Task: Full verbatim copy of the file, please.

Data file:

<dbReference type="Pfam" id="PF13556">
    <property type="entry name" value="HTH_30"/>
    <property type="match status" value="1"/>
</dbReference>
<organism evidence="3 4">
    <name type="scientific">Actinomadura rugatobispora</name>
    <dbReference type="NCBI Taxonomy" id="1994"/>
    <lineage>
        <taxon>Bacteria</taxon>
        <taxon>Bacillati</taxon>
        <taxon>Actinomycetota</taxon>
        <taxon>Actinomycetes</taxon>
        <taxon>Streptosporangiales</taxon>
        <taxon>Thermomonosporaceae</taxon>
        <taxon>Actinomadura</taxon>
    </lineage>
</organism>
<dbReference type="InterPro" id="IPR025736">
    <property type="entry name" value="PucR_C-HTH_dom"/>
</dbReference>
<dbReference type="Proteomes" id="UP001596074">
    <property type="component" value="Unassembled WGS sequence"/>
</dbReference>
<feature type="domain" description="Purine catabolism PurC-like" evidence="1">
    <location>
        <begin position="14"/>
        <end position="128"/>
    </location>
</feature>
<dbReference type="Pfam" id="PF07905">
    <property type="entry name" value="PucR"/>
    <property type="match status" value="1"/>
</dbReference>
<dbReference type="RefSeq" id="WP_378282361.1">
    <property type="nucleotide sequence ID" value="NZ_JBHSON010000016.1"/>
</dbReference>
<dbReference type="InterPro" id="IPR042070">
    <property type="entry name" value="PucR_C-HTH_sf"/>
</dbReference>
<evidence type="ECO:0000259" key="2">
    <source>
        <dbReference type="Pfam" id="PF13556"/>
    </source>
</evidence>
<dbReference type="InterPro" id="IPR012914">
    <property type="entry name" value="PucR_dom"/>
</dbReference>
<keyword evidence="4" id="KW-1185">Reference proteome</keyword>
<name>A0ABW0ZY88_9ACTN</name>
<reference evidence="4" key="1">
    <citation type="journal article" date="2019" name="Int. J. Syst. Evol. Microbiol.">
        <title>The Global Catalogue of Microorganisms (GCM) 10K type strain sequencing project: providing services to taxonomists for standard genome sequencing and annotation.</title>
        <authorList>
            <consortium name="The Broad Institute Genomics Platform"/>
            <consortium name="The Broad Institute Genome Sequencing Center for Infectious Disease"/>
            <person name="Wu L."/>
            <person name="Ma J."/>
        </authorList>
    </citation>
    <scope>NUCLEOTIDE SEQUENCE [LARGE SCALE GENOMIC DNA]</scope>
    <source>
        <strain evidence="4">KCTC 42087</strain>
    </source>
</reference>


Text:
<dbReference type="Pfam" id="PF13556">
    <property type="entry name" value="HTH_30"/>
    <property type="match status" value="1"/>
</dbReference>
<organism evidence="3 4">
    <name type="scientific">Actinomadura rugatobispora</name>
    <dbReference type="NCBI Taxonomy" id="1994"/>
    <lineage>
        <taxon>Bacteria</taxon>
        <taxon>Bacillati</taxon>
        <taxon>Actinomycetota</taxon>
        <taxon>Actinomycetes</taxon>
        <taxon>Streptosporangiales</taxon>
        <taxon>Thermomonosporaceae</taxon>
        <taxon>Actinomadura</taxon>
    </lineage>
</organism>
<dbReference type="InterPro" id="IPR025736">
    <property type="entry name" value="PucR_C-HTH_dom"/>
</dbReference>
<dbReference type="Proteomes" id="UP001596074">
    <property type="component" value="Unassembled WGS sequence"/>
</dbReference>
<feature type="domain" description="Purine catabolism PurC-like" evidence="1">
    <location>
        <begin position="14"/>
        <end position="128"/>
    </location>
</feature>
<dbReference type="Pfam" id="PF07905">
    <property type="entry name" value="PucR"/>
    <property type="match status" value="1"/>
</dbReference>
<dbReference type="RefSeq" id="WP_378282361.1">
    <property type="nucleotide sequence ID" value="NZ_JBHSON010000016.1"/>
</dbReference>
<dbReference type="InterPro" id="IPR042070">
    <property type="entry name" value="PucR_C-HTH_sf"/>
</dbReference>
<evidence type="ECO:0000259" key="2">
    <source>
        <dbReference type="Pfam" id="PF13556"/>
    </source>
</evidence>
<dbReference type="InterPro" id="IPR012914">
    <property type="entry name" value="PucR_dom"/>
</dbReference>
<keyword evidence="4" id="KW-1185">Reference proteome</keyword>
<name>A0ABW0ZY88_9ACTN</name>
<reference evidence="4" key="1">
    <citation type="journal article" date="2019" name="Int. J. Syst. Evol. Microbiol.">
        <title>The Global Catalogue of Microorganisms (GCM) 10K type strain sequencing project: providing services to taxonomists for standard genome sequencing and annotation.</title>
        <authorList>
            <consortium name="The Broad Institute Genomics Platform"/>
            <consortium name="The Broad Institute Genome Sequencing Center for Infectious Disease"/>
            <person name="Wu L."/>
            <person name="Ma J."/>
        </authorList>
    </citation>
    <scope>NUCLEOTIDE SEQUENCE [LARGE SCALE GENOMIC DNA]</scope>
    <source>
        <strain evidence="4">KCTC 42087</strain>
    </source>
</reference>